Panto Morality

I am trying to write a pantomime – though it must be admitted that I have been making little progress.  I’m going to have to get my skates on to get it written, cast, rehearsed and staged in time for Christmas.

My panto will be a chimera composed of elements of Dick Whittington and Puss in Boots (double the scope for double-entendre: quadruple-entendre!) fused to some good solid humanist values.  This is in response to the very poor message being transmitted to our children by the current crop of pantomime stories.

In most pantomimes, you must be beautiful and/or possessed of very flexible morals if you want a positive outcome. The less attractive members of the cast get a very poor deal – consider the ugly sisters for just two examples.  It is also rather unwise to be a step-parent, particularly if you have a more attractive step-child – one has only to look at the step-mothers of Cinderella and Snow White (admittedly neither were paragons of virtue – though perhaps we should remember that history is written by the victors before judging them too harshly).

One way to wealth and happiness is to snag yourself a member of royalty for your spouse. Sadly, this only works if you are beautiful.  If you have a face with character or a non-standard body shape you can forget this route, as whilst royalty will sometimes marry a commoner they will only marry a good-looking one.

  • Cinderella with a little magical help gatecrashes a party, gives a false identity, and gains Prince Charming – leaving poor (in both senses) Buttons behind.
  • For some reason, Snow White can only be awakened from her slumber by a prince, not by the seven hard-working miners with whom she had been shacked-up.
  • Aladdin, again with magical aid, makes himself sufficiently wealth to marry the Sultan’s daughter – though at least he didn’t abandon a previous relationship to do so.

I can’t think of any republican pantos where the heroine marries the prime minister or a leading trade unionist (or any form of elected official) – perhaps the age gap is considered an issue?  Or does magic only thrive under an absolute monarchy?

If you can’t find an available scion of the local feudal overlord, then the only way to panto success is to become immensely wealthy.

  • Dick Whittington uses this route, and unusually does so honestly (if improbably) after receiving a very large pay-off when his cat rids a foreign state of its rat infestation (not sure what reward the cat receives). He also marries into wealth – but into the bourgeoisie rather than royalty.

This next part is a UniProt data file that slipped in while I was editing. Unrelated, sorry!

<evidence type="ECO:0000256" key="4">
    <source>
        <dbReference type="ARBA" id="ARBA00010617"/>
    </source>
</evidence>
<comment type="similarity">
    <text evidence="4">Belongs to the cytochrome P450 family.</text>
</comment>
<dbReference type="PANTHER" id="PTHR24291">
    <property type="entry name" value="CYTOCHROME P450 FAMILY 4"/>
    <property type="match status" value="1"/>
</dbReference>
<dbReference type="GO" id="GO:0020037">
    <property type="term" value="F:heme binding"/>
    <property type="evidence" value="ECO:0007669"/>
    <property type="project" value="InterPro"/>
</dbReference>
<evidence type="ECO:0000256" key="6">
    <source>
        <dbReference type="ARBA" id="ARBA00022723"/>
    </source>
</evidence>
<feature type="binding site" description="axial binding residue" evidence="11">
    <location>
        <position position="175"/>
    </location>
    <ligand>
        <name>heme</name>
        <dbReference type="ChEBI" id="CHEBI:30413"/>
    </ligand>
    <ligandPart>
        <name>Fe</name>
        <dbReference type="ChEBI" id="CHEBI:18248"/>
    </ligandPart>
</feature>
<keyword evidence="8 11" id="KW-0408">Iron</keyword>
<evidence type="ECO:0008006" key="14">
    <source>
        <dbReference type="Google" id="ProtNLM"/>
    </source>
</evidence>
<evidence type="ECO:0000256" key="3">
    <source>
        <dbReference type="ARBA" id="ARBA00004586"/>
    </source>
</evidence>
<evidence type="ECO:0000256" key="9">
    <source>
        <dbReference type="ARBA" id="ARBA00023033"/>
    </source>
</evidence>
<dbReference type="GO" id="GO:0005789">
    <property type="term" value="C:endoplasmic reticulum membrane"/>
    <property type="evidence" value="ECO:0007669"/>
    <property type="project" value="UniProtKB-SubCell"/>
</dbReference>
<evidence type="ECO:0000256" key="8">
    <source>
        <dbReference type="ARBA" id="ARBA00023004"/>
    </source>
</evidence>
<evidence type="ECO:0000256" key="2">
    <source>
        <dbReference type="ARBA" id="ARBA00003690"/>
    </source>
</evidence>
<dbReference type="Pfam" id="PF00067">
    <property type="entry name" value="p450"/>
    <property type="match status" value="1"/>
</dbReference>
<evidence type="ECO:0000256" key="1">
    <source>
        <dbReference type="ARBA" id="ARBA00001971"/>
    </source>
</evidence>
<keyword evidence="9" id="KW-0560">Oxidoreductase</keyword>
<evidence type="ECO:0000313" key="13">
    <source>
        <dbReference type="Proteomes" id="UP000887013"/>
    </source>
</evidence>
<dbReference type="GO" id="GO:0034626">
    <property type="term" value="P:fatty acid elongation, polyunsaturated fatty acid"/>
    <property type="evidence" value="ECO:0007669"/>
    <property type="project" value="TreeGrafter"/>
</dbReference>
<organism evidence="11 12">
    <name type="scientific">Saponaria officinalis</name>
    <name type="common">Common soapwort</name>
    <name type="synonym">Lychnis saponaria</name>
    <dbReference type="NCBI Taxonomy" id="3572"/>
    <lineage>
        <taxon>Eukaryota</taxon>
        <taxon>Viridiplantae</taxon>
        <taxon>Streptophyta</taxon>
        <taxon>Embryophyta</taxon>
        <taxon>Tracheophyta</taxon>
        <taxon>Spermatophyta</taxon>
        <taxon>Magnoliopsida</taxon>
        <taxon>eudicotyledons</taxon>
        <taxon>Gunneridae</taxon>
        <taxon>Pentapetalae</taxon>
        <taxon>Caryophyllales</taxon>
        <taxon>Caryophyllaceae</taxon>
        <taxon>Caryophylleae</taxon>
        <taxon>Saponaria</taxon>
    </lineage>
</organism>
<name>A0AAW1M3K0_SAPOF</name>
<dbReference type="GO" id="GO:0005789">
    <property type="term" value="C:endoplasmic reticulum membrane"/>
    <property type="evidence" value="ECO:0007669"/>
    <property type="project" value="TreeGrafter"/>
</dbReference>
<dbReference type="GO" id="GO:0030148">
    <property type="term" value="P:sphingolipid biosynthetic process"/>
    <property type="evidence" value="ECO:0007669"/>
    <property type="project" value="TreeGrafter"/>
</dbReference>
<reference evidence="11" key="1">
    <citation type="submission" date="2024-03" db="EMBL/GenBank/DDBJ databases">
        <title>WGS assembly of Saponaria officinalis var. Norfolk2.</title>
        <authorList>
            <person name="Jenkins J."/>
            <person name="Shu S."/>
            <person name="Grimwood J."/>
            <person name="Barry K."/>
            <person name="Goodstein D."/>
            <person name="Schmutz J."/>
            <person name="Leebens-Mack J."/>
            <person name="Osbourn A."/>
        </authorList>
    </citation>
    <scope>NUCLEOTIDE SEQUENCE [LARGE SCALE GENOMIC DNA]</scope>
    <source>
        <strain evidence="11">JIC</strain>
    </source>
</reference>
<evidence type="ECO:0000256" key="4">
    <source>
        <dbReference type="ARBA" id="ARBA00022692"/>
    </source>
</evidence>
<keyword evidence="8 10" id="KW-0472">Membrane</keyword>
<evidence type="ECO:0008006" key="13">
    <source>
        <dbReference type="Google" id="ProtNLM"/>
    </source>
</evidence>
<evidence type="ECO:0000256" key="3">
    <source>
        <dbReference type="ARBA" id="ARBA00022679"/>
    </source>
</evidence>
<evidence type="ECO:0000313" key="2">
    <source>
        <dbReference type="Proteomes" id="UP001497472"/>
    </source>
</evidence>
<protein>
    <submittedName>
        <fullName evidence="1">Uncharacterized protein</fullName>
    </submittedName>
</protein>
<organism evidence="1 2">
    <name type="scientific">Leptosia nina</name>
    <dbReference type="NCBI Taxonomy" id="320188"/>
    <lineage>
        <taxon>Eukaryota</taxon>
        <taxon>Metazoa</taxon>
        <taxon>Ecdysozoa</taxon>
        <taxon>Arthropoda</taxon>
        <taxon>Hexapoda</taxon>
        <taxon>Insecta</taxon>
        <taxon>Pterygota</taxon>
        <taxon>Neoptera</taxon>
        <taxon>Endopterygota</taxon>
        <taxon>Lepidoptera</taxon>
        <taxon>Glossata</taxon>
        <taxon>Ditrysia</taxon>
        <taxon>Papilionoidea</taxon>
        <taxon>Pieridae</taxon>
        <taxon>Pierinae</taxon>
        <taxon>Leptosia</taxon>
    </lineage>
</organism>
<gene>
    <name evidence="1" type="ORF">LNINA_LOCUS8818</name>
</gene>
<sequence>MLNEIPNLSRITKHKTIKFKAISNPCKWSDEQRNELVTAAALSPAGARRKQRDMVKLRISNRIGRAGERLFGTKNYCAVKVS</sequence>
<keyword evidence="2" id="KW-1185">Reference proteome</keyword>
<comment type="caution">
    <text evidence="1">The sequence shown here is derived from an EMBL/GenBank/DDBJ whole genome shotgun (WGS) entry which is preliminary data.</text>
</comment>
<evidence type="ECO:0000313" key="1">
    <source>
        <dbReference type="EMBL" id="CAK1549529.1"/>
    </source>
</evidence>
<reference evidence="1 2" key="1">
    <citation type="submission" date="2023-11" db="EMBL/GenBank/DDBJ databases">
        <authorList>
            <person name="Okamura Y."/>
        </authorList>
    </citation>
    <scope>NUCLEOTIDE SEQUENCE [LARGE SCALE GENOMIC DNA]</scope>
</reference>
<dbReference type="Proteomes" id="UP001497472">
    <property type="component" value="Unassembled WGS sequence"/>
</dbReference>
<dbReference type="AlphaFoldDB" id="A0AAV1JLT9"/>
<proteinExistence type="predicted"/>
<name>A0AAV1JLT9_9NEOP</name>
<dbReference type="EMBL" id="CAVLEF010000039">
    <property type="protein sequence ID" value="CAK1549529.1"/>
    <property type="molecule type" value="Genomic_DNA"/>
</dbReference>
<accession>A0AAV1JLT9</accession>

• In Puss-in-Boots, our human hero impersonates a member of the nobility and then gains an ogre’s castle and fortune – in both cases, through the deceit and trickery of his cat which murders the beautiful-only-to-his-mother ogre.  In this case, the hero is merely complicit in extreme moral turpitude.
  • However, the real villain in the world of pantomime is Jack.  Having shown himself to be a feckless youth by exchanging the family cow for ‘magic’ beans, he has a stroke of magical good fortune when the beans produce a substantial crop. Rather than going into the legume business, he instead climbs the bean stalk – an activity with no obvious practical benefit.  Having ascended to a new realm in the sky, he moves on to petty larceny – stealing poultry and a musical instrument from the local home-owner.  Understandably, this upsets the giant who pursues the thief who flees down the beanstalk.  Jack then chops it down, murdering the pursuing giant in cold blood to conceal his crimes.  Is there any come-uppance?  Any sign of repentence?  No, he gets to live happily ever after.

What sort of lessons are we teaching our young people?  Theft and murder are acceptable routes to wealth?  And more, that only wealth can make you happy?

My panto will have a very different moral compass – as well as very dodgy puns and quite a lot of rhyming couplets.  I suppose I better get on and write it now…

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